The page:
Apple has long been a friend of the music industry. It has built relationships with the likes of Taylor Swift, the Black Eyed Peas and U2 and now it’s proposing that musicians get a bigger piece of the pie from streaming services. Apple’s proposal, which was not made public by the company but was obtained by the New York Times, said that musicians ought to get 9.1 cents per 100 streams of each of their songs.
Apple’s proposal is for the Copyright Royalty Board to set “statutory rates for downloads and interactive streaming services from 2018 to 2022”. It will either make streaming services costlier or force them to pay a greater percentage to the artists than they already are (let’s face it the latter is less likely to happen). Spotify, Google, Pandora and the RIAA were all supposed to hand in their proposals by Friday too. This new proposal is specifically for streaming services, since regulations for recording royalties are separate.
Since regulations for songwriting rates paid by streaming services are increasingly complex, it makes it very hard for artists to know whether they’re getting a raw deal. The 9.1 cents/100 streams proposal will intensely simplify that. But there’s a catch, obviously. It won’t actually apply to Apple Music. Since Apple has direct deals with artists and they (the artists) are quite happy, the artists probably won’t object either. Apple Music has allowed artists to receive 71.5% of the revenue generated by the $10/month subscription it offers in the US and 73.5% of the revenue outside the US. This revenue bump for artists is probably for the 3-month free trial period offered by the service. This model has received praise from artists Taylor Swift and Drake.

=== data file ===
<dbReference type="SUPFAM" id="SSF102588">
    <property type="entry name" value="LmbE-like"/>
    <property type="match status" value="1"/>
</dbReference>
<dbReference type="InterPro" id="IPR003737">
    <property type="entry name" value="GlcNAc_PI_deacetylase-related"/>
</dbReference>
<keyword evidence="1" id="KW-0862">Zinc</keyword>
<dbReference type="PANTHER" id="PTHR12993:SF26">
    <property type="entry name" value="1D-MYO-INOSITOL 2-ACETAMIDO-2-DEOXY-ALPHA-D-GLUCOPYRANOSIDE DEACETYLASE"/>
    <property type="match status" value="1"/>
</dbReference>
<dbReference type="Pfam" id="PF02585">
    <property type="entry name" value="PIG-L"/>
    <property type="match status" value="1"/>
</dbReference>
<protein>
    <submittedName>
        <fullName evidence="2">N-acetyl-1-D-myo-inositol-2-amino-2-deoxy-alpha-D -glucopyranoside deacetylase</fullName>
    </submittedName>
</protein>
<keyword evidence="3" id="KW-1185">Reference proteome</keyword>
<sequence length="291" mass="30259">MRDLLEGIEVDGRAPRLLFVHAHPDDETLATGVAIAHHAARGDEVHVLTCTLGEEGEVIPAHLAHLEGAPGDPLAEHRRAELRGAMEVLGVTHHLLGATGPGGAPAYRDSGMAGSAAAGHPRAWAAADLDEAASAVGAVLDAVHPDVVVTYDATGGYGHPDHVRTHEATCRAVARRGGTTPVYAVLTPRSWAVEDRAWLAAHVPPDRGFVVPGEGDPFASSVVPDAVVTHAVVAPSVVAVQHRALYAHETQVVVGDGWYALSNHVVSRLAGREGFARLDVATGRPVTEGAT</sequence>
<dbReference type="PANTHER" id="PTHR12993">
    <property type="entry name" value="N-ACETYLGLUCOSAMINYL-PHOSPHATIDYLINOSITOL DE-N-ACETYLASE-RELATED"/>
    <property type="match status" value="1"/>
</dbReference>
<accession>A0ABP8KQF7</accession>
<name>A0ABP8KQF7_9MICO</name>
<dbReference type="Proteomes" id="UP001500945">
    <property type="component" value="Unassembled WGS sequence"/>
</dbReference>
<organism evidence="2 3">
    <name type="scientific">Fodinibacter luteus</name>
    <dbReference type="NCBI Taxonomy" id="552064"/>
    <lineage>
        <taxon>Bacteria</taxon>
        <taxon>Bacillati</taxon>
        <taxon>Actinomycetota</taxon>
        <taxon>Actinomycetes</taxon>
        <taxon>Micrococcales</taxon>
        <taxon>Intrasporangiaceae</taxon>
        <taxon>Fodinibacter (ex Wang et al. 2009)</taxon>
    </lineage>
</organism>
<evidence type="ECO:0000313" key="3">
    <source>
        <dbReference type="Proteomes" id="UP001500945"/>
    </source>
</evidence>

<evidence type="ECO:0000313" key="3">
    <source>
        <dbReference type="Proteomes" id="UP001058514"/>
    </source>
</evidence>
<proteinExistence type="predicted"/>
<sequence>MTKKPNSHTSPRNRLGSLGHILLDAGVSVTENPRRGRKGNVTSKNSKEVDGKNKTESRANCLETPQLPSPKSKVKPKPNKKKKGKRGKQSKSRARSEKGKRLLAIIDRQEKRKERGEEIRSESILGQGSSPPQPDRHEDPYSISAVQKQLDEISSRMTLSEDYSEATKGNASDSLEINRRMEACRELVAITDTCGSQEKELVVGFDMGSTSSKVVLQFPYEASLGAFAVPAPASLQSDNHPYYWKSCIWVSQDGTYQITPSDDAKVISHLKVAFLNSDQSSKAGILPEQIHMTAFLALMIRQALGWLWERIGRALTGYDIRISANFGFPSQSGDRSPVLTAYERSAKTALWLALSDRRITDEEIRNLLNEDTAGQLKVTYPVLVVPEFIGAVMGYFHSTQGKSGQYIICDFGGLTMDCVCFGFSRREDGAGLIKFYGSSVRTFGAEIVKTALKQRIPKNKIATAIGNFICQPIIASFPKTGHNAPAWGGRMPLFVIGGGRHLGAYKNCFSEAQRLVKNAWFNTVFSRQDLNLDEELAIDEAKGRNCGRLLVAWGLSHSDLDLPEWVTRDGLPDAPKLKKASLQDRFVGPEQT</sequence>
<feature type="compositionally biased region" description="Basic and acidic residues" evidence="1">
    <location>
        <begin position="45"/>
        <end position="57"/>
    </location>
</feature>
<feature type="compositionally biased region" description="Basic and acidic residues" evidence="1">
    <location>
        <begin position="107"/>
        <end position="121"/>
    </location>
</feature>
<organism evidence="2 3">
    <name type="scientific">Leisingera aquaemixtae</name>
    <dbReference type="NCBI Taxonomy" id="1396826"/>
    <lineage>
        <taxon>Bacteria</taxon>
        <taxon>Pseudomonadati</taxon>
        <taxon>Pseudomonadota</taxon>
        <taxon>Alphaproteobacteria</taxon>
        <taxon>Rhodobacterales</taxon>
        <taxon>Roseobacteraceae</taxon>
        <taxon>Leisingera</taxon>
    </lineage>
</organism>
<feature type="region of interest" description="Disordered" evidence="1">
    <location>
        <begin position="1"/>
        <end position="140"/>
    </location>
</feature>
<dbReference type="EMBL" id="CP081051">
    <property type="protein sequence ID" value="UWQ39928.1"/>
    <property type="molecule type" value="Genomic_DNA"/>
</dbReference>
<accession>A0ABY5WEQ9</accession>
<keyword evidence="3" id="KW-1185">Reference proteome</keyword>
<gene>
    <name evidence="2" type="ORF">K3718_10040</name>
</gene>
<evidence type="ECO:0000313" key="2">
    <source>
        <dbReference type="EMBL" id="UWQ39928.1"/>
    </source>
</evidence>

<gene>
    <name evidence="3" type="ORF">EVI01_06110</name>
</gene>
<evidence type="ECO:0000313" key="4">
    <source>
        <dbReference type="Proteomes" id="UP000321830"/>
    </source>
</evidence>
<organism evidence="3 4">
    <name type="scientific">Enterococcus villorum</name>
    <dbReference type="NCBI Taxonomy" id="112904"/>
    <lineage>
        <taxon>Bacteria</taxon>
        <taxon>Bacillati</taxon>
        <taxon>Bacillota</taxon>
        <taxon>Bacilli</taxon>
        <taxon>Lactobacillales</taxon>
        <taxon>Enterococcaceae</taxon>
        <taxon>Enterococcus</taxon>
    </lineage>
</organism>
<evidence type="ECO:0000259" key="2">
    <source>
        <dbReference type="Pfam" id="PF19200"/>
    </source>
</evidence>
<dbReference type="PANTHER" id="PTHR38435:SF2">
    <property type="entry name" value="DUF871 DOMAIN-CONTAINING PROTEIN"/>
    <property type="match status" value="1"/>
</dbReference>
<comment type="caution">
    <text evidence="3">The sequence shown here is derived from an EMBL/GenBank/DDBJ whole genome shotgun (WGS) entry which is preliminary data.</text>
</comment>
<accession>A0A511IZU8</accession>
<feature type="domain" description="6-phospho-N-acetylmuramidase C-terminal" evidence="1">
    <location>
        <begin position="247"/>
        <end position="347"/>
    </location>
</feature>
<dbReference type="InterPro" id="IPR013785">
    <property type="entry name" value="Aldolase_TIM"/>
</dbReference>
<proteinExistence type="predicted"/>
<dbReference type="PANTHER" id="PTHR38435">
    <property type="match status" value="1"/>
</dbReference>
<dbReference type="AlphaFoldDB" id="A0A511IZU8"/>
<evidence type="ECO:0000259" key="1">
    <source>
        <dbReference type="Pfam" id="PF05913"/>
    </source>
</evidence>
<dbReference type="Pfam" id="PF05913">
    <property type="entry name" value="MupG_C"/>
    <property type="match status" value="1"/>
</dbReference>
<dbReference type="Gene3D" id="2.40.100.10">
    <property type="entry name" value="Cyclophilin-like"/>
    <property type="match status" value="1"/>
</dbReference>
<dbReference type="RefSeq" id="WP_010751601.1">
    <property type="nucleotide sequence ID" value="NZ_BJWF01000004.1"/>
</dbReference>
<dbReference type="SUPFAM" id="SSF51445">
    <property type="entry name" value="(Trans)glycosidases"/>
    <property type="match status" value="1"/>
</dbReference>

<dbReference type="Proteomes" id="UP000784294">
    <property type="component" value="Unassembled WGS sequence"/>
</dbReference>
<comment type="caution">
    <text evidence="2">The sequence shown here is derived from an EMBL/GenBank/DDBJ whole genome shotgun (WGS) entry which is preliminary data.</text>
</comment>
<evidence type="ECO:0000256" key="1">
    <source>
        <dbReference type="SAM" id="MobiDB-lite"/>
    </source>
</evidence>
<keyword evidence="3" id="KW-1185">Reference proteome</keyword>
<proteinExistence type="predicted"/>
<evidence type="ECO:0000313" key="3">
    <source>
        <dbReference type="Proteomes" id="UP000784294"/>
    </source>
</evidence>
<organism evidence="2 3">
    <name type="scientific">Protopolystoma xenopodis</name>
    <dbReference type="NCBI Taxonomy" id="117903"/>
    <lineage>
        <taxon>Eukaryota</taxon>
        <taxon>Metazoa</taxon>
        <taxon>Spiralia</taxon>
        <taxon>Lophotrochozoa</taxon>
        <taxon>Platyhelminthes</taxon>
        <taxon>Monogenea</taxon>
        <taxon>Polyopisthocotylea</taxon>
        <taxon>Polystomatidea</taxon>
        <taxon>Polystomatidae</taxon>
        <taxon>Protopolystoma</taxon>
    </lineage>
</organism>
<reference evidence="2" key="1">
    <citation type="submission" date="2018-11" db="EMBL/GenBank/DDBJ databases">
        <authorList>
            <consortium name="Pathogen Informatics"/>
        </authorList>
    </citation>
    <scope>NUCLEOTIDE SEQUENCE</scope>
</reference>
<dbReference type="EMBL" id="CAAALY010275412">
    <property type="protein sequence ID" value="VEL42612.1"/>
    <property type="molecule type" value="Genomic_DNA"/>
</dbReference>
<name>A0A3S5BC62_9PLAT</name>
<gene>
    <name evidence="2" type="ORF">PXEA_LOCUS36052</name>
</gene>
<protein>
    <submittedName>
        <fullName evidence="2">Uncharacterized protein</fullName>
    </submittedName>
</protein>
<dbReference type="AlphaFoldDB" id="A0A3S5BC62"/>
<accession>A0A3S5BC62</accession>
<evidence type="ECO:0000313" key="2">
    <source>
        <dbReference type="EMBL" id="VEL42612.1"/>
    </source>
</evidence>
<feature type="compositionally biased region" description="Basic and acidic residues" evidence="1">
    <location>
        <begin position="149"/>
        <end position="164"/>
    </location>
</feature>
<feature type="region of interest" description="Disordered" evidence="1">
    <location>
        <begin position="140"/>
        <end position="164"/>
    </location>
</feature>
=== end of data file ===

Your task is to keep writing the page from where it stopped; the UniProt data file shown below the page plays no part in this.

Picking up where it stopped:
Streaming services have started becoming more popular than music downloads for a while now. YouTube, Spotify, Soundcloud, Deezer, Google Play Music, Pandora and Apple Music have all started raking in subscribers by the millions in the last few years. And the music industry has had bones of contention with some of these services. YouTube, they say, doesn’t pay enough in royalties to the musicians and Spotify’s Freemium model, which allows users to either pay for music or stream it for free with ads, has also attracted the ire of the music industry and artists. Both companies have pushed back, saying they’ve paid billions to the music industry.
Apple has been embroiled in a battle with Spotify over the latter’s app in the App Store. Spotify added a pop up in a new version of its app that informed subscribers that they could get the service for $9.99 instead of the App Store $12.99 fee if they signed up on the web. This was against Apple’s regulations so it blocked the update. Apple has also criticized Spotify’s Freemium model and maintains that artists should never have to be forced out of their pay cheques.
Apple Music currently has 15 million subscribers compared to Spotify’s 30 million paid subscribers and 70 million free listeners.